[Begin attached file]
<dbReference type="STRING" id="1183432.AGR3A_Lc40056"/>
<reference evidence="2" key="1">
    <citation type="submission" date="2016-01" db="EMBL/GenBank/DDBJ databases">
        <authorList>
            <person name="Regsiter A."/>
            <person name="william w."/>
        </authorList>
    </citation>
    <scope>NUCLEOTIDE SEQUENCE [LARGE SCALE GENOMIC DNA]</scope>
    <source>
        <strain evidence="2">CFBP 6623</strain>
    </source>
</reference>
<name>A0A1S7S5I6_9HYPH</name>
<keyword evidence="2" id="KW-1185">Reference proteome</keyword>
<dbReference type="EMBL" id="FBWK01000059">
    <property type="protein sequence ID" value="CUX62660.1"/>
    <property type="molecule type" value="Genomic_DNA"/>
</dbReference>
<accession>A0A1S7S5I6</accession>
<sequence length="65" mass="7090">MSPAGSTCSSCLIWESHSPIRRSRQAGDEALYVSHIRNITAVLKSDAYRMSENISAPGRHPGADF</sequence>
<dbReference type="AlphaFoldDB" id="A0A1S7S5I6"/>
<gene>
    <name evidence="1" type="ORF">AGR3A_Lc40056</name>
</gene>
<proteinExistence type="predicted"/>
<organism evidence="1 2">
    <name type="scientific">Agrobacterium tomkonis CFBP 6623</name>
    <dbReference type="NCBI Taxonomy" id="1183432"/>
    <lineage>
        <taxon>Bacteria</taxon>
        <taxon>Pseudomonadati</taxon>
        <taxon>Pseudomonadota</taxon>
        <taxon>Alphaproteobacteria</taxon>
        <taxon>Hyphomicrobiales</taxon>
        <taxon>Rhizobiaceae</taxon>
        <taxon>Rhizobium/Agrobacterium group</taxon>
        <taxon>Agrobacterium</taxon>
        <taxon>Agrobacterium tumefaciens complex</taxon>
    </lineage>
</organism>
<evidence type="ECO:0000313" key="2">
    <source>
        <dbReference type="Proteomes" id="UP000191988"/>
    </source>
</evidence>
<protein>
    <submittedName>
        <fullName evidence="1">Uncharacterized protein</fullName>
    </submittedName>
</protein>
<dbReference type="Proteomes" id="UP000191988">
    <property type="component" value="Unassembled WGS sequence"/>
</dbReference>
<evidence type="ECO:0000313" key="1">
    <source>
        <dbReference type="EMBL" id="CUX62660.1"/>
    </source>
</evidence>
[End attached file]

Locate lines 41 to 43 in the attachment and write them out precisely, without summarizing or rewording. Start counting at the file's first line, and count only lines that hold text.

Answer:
</organism>
<evidence type="ECO:0000313" key="2">
    <source>